Friday, September 27, 2013

Light one shoe

“How Davy Crockett almost got me killed

    Sunday of last week, I had an epiphany. I haven’t had all that many epiphanies, nor am I perfectly clear as to what one is. But, I like the sound of it.

I was in church when it hit. I was listening to the story about Isaac and Jacob for the 15 millionth time. (I was practically born on a church pew during a time when adults didn’t even try to make church interesting.)

Anyway, I was thinking about Isaac and Jacob being lousy fathers, and that got me daydreaming about the time I thought my dad was gonna kill me. Dad never came close to killing any of us, but we always believed it possible. We were kids.

I’ve told the story to you a time or two, but this time is different, because of the epiphany. The story takes place on a Wednesday night a few decades ago. The Hayter kids were on the floor in front of the ol’ 18 inch RCA. We were watching either, Davy Crockett or Elfego Baca, two of the greatest shows in the history of mankind.

Mom had already yelled at us about 100 times to get up and get ready for church. Church on a Wednesday night meant only 15 minutes of Disneyland, no Wagon Train, and no Ozzie and Harriet. It was our attempt to stretch the 15 minutes of Disneyland viewing that made Mom yell so much.

After Mom’s hundredth yell we were expecting maybe two more. They never came. Dad suddenly appeared from a poof of cigar smoke. He turned off the TV and said, “Everyone in the car.” Said it in that low, scary Daddy tone.

All I had on were shorts over briefs. I ran into the bedroom, found my jeans, grabbed my shirt and shoes and socks and managed to dive into the backseat as Dad was backing out.

Dad hadn’t driven a half of mile before I realized I was missing a shoe. Dad’s yelling at us for being bad kids, and I was light one shoe. I gave Dennis the sign language for “What should I do?” He gave me the signal for “the moment the noose tightens.”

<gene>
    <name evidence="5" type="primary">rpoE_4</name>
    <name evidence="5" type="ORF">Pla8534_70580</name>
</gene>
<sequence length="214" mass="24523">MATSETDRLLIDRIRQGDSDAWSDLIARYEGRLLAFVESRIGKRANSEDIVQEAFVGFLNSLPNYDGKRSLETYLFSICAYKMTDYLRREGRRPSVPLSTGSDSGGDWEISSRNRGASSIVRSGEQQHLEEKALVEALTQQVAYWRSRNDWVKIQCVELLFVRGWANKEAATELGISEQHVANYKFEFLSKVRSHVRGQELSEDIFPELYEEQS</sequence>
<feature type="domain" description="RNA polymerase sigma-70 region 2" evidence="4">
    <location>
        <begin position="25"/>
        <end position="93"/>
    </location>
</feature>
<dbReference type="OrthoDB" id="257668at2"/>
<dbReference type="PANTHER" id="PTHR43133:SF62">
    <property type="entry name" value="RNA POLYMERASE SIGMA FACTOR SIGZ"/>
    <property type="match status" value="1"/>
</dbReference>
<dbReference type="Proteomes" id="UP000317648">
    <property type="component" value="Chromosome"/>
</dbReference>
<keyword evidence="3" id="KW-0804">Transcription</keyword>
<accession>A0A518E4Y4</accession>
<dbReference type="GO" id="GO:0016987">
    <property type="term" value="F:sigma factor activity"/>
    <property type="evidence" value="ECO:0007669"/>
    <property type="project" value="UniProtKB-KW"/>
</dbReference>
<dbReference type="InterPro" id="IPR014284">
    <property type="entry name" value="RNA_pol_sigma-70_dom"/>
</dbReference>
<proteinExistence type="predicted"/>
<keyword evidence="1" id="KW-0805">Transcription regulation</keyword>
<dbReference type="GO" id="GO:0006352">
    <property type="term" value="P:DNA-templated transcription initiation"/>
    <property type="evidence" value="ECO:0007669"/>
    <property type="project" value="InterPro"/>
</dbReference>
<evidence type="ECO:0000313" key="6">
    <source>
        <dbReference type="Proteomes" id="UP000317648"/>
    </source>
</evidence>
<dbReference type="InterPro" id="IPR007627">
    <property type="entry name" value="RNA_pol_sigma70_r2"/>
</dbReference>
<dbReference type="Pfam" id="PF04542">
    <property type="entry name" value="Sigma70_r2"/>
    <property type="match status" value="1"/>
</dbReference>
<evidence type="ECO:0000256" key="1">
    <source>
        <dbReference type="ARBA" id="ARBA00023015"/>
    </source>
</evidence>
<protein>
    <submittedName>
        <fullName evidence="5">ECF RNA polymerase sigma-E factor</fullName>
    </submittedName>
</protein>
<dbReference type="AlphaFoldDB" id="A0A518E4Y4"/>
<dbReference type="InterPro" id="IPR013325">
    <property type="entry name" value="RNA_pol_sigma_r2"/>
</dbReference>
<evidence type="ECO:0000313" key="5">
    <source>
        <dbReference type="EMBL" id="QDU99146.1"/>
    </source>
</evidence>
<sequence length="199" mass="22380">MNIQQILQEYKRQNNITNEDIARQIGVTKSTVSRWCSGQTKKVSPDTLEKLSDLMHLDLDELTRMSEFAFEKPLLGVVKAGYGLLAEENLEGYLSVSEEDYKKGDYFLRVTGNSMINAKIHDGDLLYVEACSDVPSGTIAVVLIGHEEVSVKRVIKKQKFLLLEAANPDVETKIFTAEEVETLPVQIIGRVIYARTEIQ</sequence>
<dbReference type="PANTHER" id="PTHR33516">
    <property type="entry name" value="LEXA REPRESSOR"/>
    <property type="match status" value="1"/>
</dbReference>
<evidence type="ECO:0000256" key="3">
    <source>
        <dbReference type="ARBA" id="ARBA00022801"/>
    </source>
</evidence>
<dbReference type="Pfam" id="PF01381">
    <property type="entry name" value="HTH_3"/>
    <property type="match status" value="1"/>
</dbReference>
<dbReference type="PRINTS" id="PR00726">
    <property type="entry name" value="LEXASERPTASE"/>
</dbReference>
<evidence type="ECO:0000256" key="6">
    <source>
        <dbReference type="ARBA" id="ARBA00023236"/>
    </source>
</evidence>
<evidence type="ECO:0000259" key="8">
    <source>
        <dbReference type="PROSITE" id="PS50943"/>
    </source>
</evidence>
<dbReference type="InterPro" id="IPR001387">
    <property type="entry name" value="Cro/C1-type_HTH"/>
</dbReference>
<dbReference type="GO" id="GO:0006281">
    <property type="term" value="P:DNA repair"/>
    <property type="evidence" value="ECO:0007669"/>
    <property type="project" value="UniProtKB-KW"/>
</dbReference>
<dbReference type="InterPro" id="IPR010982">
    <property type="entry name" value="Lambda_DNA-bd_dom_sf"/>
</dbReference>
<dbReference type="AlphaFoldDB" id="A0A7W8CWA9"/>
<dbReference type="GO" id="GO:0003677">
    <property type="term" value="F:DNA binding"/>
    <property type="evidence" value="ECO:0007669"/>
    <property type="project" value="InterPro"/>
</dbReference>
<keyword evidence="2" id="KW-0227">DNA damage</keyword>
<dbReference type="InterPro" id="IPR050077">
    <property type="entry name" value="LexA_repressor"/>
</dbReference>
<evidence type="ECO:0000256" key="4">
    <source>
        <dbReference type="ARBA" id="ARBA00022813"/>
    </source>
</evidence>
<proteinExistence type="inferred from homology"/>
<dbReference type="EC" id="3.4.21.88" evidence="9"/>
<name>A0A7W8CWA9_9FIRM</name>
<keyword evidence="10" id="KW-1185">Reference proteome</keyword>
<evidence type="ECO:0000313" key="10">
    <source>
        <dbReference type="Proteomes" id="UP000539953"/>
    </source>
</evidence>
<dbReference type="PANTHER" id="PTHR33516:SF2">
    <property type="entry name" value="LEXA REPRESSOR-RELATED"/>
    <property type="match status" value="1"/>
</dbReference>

Jill whispered the stupidest thing in the world. “Tell Daddy.” He’s telling me what jerk I am, and I’m supposed to stop him to tell him I forgot my shoe? I did the only feasible thing I could do. I prayed for a wreck.

The minute the car rolled to a stop in the parking lot, Dennis and Jill were out and sitting in their classroom. I was trying to outwait Mom, but it was impossible. That woman! When I finally exited the car, she instantly noticed my leftward slant. I begged her not to tell Daddy. I’ll just tell people I stepped on a nail.

Mom summoned Dad, and when he saw me, I started bawling. It was one of those can’t-catch-your-breath cries. All Dad said was, “Get in the car.” I interpreted that to mean, “I can kill you right here, but prefer the car.”

Ever since that moment, I thought what a wise Father would do. A wise Dad would say, “Son, get in the building. If anybody asks about your shoe, you tell ‘em the truth. Your punishment will be their laughter.”

If that thought ever hit Dad it didn’t stick. We got in the car and he drove me home. On the way, he said one thing, “I can’t believe you’re that scared of me.” When we got home, he split a Pepsi with me, and we watched Ozzie and Harriet before returning to church for the rest of the gang.

It was the nicest I had ever seen my Dad. He didn’t even act ashamed of me. And that was the very moment during my daydream that it came to me. The epiphany. The whatever.

Daddy wouldn’t let me go into the church building and lie about the shoe, nor would he let me go in and tell the truth about what happened. He was too ashamed for people to find out how frightened his children were of him. That was his epiphany.

I’d like to say that everything got better after that between Daddy and the rest of us. Oh, maybe it did for a couple of weeks. I can’t remember. I do remember that none of us were ourselves around Daddy. The man had too many problems and too much on his mind to maintain a good mood for long.

And, that was pretty much my attitude toward God during my youth. From what I was hearing from the pulpit, God hated me when I was bad and tolerated me when I was good. No wonder no one smiled in church.
1954 Before Big Al was born.
 L to R: Larry, Susan, Dad with me
Mom with Jill, Lynda and Dennis

I wish I had been made aware of the times it’s mentioned in the Bible about God loving children so much. We used to sing “Jesus loves the little children…” but I saw no sign of that.

Now I have biblical evidence and physical evidence. One piece of biblical evidence is found in Matthew 18: 10. And the physical evidence is proved by the fact that at the beginning of the 21st century, God allowed the invention of the DVR. 

end and

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